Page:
The Lawyer Management: Hogan Lovells
3 September 2012 | By Lucy Burton
27 February 2014
11 December 2013
13 August 2013
30 January 2014
18 December 2013
Serena Simmons has been chief marketing officer alongside US-based counterpart Jolene Overbeck since Lovells combined with Hogan & Hartson in 2010. Prior to joining Lovells in 2006, Simmons was head of business development in the sectors of finance and capital markets at Clifford Chance.
Please describe the key elements of your role
I see the BD function as having three primary responsibilities. First, it’s to help drive revenue growth both in the short and the long term. Second, it’s building Hogan Lovells’ profile and brand strength. And thirdly it’s about helping lawyers become more effective business developers. Underlying these three areas involves a wide range of activities – from strategic planning and developing key relationships through to directory submissions and training sessions. My job is to work out what’s needed and then to make it happen.
How has your role changed during your time at the firm?
Most of the key ingredients of the job are the same, even though priorities and programmes evolve. Jolene and I work together on global plans and programmes and these need to work across the firm’s different geographic markets and cultures.
What are currently the most significant external issues that have an impact on your role?
Tough market conditions and economic uncertainty are having an impact in a number of ways. Clients are understandably concerned about pricing - they want more flexibility from us and more certainty for them, and they want us to add value to their businesses. This is a very important area of focus. The wider shifts in the global economy, however, are the changes which have a significant long-term impact on all global law firms – and we’re very alert to this.
What impact if any are the structural changes to the legal market having on your firm and your role?
The global competitive landscape is changing pretty fast, and will go on changing. We have to keep close to what is happening, assess the likely impact and what it means for us. We’ve been part of those changes ourselves and that’s shaping our marketing programmes.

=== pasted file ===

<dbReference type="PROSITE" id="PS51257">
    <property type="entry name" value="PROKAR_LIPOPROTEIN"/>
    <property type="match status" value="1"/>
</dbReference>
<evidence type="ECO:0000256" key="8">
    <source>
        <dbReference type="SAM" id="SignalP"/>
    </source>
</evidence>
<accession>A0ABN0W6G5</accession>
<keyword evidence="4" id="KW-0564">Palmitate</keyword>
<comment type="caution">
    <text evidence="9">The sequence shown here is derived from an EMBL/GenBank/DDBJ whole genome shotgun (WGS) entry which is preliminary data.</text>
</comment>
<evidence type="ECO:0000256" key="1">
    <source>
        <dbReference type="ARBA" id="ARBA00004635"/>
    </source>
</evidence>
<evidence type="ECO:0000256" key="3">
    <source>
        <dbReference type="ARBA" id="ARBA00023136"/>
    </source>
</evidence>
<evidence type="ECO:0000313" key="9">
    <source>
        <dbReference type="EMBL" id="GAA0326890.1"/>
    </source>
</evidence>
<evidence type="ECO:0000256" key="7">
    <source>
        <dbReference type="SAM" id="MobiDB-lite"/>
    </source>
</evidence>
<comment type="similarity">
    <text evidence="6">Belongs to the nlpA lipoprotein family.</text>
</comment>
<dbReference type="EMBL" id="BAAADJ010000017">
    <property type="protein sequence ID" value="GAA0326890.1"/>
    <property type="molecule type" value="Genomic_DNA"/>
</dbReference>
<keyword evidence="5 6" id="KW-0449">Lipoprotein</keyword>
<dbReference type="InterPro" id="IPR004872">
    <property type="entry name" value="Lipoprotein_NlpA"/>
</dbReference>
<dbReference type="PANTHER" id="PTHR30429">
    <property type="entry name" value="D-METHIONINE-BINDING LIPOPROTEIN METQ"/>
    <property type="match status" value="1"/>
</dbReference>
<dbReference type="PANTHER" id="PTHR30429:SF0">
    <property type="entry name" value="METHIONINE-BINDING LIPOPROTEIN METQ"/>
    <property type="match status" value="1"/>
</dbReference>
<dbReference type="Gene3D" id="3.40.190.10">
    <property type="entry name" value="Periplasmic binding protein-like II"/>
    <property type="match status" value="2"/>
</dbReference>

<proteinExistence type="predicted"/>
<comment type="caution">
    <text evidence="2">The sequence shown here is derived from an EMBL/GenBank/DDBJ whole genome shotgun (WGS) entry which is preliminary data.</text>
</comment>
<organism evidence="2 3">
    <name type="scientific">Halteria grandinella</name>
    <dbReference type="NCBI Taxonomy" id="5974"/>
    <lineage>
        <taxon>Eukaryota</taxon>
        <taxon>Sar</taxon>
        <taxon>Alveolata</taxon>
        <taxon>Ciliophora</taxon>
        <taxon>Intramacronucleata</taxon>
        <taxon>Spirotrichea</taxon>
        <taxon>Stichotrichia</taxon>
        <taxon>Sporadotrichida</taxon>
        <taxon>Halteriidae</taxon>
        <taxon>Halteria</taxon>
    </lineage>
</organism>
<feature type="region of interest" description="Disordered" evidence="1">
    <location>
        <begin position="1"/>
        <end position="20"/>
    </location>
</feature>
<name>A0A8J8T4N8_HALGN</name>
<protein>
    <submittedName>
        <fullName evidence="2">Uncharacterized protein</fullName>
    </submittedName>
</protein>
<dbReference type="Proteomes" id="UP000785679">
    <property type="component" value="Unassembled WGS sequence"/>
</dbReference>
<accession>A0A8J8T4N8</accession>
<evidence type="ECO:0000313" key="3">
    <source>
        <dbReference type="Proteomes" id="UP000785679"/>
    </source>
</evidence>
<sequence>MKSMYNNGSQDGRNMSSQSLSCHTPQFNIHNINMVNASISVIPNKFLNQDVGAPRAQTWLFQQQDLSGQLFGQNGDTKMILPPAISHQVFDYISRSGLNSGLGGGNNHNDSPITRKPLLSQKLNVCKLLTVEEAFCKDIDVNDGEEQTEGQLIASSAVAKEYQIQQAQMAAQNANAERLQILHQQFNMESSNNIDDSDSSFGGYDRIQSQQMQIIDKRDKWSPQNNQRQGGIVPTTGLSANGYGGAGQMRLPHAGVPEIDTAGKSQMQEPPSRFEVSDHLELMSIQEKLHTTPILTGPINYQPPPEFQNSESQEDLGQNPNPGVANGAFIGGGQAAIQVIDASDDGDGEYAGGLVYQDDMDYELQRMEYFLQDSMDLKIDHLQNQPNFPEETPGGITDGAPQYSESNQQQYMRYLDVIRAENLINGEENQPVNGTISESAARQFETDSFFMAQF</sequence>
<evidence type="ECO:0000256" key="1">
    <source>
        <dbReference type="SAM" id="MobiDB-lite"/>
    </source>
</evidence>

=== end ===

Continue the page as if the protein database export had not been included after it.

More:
What’s currently in your in-tray?
We’ve recently completed a large-scale global client survey. Overall the results were excellent and really endorsed the firm and our approach. But there are also things that we can do better to meet clients’ evolving needs. So my priority is sharing the survey findings and putting in place an action programme. That’s on top of the pile – but it’s quite a deep in-tray.
What problem would you most like technology to solve?
The technology is there to solve most of my problems. It’s just a question of time and cost.
How many people do you have in your core team and who are they?
I have a very simple structure with two functional heads (corporate communications and clients and markets) based in London and two regional heads (continental Europe and Asia). Below them is a small group of senior managers who lead major areas of work such as client development, marketing campaigns or one of the larger practice groups.
Who do you report to?
The co-CEOs, David Harris and Warren Gorrell.
What’s the most important lesson your role has taught you?
It’s all about people. With the right people you can achieve anything and, equally, the wrong people can seriously slow things down. I’m lucky in that I have an outstanding senior team and great people throughout the department internationally who are close to the business and make a really valuable contribution.
Firm facts (from UK 200 2012)
Equity partners: 520
Net profit: £379m
Average profit per equity partner: 729,000
Getting the job done
I believe that marketing and business development needs to be close to the business. To do the best possible job, people need to understand the practice and build strong relationships with the lawyers they support. So most of the team is embedded in our practice areas, industry sectors and in our offices internationally.